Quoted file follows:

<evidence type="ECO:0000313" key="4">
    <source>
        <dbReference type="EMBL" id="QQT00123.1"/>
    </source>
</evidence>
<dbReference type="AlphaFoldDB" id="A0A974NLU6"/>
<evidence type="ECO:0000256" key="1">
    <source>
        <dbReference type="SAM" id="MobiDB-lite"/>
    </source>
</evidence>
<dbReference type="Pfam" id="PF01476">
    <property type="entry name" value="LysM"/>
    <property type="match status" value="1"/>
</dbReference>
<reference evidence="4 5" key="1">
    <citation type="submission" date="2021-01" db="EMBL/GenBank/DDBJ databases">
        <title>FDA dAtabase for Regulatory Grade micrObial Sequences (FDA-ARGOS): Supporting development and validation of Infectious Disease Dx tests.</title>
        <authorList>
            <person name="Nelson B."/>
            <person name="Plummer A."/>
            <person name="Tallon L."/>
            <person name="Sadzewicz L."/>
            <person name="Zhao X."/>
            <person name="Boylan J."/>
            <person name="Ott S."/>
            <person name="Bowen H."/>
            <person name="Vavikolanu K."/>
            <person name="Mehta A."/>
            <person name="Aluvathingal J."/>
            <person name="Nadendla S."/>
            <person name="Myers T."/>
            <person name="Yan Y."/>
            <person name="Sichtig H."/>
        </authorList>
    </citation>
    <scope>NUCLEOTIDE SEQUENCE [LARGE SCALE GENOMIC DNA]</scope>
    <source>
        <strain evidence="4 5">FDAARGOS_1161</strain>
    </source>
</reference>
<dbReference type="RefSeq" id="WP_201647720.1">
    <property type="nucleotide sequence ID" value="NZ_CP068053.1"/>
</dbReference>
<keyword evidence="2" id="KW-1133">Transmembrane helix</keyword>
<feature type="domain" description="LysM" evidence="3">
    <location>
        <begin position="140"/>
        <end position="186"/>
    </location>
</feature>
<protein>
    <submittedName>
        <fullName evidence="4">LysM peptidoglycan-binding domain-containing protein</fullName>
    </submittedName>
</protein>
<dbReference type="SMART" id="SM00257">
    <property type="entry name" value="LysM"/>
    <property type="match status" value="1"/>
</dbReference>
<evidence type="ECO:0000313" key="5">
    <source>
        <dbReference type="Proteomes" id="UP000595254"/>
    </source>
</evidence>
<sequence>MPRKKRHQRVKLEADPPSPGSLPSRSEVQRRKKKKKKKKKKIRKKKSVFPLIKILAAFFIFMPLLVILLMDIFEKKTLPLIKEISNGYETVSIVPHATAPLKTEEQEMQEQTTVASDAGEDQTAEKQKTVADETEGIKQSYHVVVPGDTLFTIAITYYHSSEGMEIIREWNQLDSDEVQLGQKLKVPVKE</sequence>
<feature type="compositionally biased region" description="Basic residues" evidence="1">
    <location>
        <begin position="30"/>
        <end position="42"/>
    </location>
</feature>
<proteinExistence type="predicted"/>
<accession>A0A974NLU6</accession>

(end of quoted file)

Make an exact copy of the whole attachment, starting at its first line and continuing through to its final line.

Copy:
<evidence type="ECO:0000313" key="4">
    <source>
        <dbReference type="EMBL" id="QQT00123.1"/>
    </source>
</evidence>
<dbReference type="AlphaFoldDB" id="A0A974NLU6"/>
<evidence type="ECO:0000256" key="1">
    <source>
        <dbReference type="SAM" id="MobiDB-lite"/>
    </source>
</evidence>
<dbReference type="Pfam" id="PF01476">
    <property type="entry name" value="LysM"/>
    <property type="match status" value="1"/>
</dbReference>
<reference evidence="4 5" key="1">
    <citation type="submission" date="2021-01" db="EMBL/GenBank/DDBJ databases">
        <title>FDA dAtabase for Regulatory Grade micrObial Sequences (FDA-ARGOS): Supporting development and validation of Infectious Disease Dx tests.</title>
        <authorList>
            <person name="Nelson B."/>
            <person name="Plummer A."/>
            <person name="Tallon L."/>
            <person name="Sadzewicz L."/>
            <person name="Zhao X."/>
            <person name="Boylan J."/>
            <person name="Ott S."/>
            <person name="Bowen H."/>
            <person name="Vavikolanu K."/>
            <person name="Mehta A."/>
            <person name="Aluvathingal J."/>
            <person name="Nadendla S."/>
            <person name="Myers T."/>
            <person name="Yan Y."/>
            <person name="Sichtig H."/>
        </authorList>
    </citation>
    <scope>NUCLEOTIDE SEQUENCE [LARGE SCALE GENOMIC DNA]</scope>
    <source>
        <strain evidence="4 5">FDAARGOS_1161</strain>
    </source>
</reference>
<dbReference type="RefSeq" id="WP_201647720.1">
    <property type="nucleotide sequence ID" value="NZ_CP068053.1"/>
</dbReference>
<keyword evidence="2" id="KW-1133">Transmembrane helix</keyword>
<feature type="domain" description="LysM" evidence="3">
    <location>
        <begin position="140"/>
        <end position="186"/>
    </location>
</feature>
<protein>
    <submittedName>
        <fullName evidence="4">LysM peptidoglycan-binding domain-containing protein</fullName>
    </submittedName>
</protein>
<dbReference type="SMART" id="SM00257">
    <property type="entry name" value="LysM"/>
    <property type="match status" value="1"/>
</dbReference>
<evidence type="ECO:0000313" key="5">
    <source>
        <dbReference type="Proteomes" id="UP000595254"/>
    </source>
</evidence>
<sequence>MPRKKRHQRVKLEADPPSPGSLPSRSEVQRRKKKKKKKKKKIRKKKSVFPLIKILAAFFIFMPLLVILLMDIFEKKTLPLIKEISNGYETVSIVPHATAPLKTEEQEMQEQTTVASDAGEDQTAEKQKTVADETEGIKQSYHVVVPGDTLFTIAITYYHSSEGMEIIREWNQLDSDEVQLGQKLKVPVKE</sequence>
<feature type="compositionally biased region" description="Basic residues" evidence="1">
    <location>
        <begin position="30"/>
        <end position="42"/>
    </location>
</feature>
<proteinExistence type="predicted"/>
<accession>A0A974NLU6</accession>